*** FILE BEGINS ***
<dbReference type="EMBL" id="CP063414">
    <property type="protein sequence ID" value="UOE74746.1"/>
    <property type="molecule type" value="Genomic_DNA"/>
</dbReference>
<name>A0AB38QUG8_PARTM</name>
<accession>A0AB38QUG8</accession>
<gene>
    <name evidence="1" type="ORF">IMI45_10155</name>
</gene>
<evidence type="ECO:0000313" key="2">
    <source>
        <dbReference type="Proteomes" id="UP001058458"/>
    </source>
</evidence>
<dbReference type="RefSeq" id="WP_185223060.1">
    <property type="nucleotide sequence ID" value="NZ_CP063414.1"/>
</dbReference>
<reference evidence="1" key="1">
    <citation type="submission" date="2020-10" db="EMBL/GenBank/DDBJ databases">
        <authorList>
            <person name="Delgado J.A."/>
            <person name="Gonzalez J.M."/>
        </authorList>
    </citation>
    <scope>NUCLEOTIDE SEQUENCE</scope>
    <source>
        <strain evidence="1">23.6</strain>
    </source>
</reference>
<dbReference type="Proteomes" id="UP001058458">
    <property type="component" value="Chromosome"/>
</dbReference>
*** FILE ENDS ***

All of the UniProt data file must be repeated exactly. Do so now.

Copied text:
<dbReference type="EMBL" id="CP063414">
    <property type="protein sequence ID" value="UOE74746.1"/>
    <property type="molecule type" value="Genomic_DNA"/>
</dbReference>
<name>A0AB38QUG8_PARTM</name>
<accession>A0AB38QUG8</accession>
<gene>
    <name evidence="1" type="ORF">IMI45_10155</name>
</gene>
<evidence type="ECO:0000313" key="2">
    <source>
        <dbReference type="Proteomes" id="UP001058458"/>
    </source>
</evidence>
<dbReference type="RefSeq" id="WP_185223060.1">
    <property type="nucleotide sequence ID" value="NZ_CP063414.1"/>
</dbReference>
<reference evidence="1" key="1">
    <citation type="submission" date="2020-10" db="EMBL/GenBank/DDBJ databases">
        <authorList>
            <person name="Delgado J.A."/>
            <person name="Gonzalez J.M."/>
        </authorList>
    </citation>
    <scope>NUCLEOTIDE SEQUENCE</scope>
    <source>
        <strain evidence="1">23.6</strain>
    </source>
</reference>
<dbReference type="Proteomes" id="UP001058458">
    <property type="component" value="Chromosome"/>
</dbReference>